Savvy shoppers wait in anticipation, while Australian retailers are gearing up for the onslaught. Amazon’s arrival is imminent.
“When I say the website should be the hub of the brand, I get some funny looks from people, but even if you have a bricks-and-mortar store, visuals online can still affect sales,” Sur La Table’s senior vice-president of digital, Kevin Ertell, said.
Speaking at the Online Retailers Conference 2016 in Sydney, Ertell argued retailers need to build an engaging, visually-driven website to help influence customers and strengthen a community around your brand.
“We need to recognise our website is our only true vehicle for bringing in global brand members,” he said. “If you look at Sur La Table, we had visitors from over 230 different countries come to our site in the past year. So we really need to think about the impact of our site and web presence on the brand."
1. Don’t just look at your site as a sales vehicle
At Sur La Table, Ertell said customer studies found people were visiting the site to do research on a product prior to making a purchase, which showed the site was not actually primarily a cash register.
“This means we shouldn’t just think about our site as a sales vehicle,” he explained. “That old way of thinking can narrow our potential and all we can do with the site. So that’s why you need to see your site as a hub for your brand.”
In fact, your site is wider a hub consisting of a marketing platform, a merchandising vehicle and customer research tool, Ertell said.
2. A key marketing platform
Retailers also need to think about the traffic coming to the site and how to maximise, target and optimise that, while conveying the brand message in the most effective and powerful way.
“We have a lot of new visitors, and the first place they come to check the brand is the site,” Ertell said. “So we need to ensure that is a premium experience for those people. First impressions are everything, and people make immediate decisions when they land on your site.”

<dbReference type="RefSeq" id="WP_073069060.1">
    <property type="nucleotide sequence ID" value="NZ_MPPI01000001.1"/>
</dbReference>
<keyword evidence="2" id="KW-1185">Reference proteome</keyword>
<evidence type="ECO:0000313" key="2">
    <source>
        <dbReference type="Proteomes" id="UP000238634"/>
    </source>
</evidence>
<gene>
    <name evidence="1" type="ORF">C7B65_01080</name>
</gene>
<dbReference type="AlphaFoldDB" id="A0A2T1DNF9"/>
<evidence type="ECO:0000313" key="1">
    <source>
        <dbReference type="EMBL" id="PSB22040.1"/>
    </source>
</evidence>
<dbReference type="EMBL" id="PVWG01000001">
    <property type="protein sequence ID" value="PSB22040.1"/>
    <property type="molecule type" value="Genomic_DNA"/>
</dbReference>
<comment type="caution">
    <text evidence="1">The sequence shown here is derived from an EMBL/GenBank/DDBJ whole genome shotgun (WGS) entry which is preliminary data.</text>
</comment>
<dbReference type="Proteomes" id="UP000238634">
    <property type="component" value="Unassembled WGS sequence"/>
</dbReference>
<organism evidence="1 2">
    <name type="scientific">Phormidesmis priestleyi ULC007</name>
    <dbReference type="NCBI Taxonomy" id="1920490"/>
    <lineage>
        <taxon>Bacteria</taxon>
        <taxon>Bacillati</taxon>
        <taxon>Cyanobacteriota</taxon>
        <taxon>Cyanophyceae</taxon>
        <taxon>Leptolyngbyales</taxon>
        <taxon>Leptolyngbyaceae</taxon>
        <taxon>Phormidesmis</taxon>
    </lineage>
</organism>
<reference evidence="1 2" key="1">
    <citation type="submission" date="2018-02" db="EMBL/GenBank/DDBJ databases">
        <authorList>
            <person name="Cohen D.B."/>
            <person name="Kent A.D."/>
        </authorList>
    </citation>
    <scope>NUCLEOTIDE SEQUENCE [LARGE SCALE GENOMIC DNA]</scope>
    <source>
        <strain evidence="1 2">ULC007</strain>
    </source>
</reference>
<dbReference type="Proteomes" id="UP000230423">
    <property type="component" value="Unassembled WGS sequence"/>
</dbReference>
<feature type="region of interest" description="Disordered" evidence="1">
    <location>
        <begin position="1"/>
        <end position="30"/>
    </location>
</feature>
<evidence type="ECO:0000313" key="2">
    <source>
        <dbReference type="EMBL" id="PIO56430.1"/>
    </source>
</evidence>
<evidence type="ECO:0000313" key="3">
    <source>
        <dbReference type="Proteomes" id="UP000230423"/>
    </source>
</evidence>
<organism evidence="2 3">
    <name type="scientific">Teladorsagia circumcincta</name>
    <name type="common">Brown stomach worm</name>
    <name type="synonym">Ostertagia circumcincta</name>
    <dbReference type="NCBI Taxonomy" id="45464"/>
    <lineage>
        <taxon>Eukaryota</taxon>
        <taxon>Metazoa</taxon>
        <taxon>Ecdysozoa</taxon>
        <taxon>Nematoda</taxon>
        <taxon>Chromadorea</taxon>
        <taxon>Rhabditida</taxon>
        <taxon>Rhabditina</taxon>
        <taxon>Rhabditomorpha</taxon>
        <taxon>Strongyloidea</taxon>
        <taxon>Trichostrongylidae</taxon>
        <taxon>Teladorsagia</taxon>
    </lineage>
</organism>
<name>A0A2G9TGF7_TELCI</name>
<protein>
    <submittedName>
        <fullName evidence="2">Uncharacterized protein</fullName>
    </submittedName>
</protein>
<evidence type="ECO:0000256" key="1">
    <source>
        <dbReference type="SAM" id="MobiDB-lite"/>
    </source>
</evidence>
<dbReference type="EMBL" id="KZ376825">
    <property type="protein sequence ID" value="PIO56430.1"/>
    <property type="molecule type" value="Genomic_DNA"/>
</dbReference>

3. Make your site visually exciting
When Ertell first came to Sur La table, the website featured a lot of written content and data. So he and his team spent a lot of time and effort rebuilding a new, more modern version that emphasised imagery and visual over words.
“It was just a hotchpotch of text and imagery,” he said. “It looked old, it didn’t look professional or very solid.
“Now we have a much better impact for our brand, and how we want our brand to be interpreted by people."
4. Improve user experience
One of the key improvements Ertell was involved with in the Sur La Table’s site improvement was its navigation capacity and user experience.
“We even used old jargon like ‘electrics’, that no real customer calls appliances,” he added. “That’s an industry term.”
To remedy the issue, Ertelle’s team asked a select customer base how they would categorise particular products.
“We really wanted to know how they were experiencing our brand and our site,” he said. “And as a result, we came out with a much cleaner navigation – and we now focus on what people do, like cooking, cleaning and dining, as opposed to the actual product types. So by using the same terms customers use, it helps represent our brand better.”
5. Test and learn
Ertell said it’s critical to ensure you don’t become complacent with your site, but continue to test, learn and evolve.
“We have 220 tests currently running at one time,” he said. “And we’re always trying different things to see what we can learn.”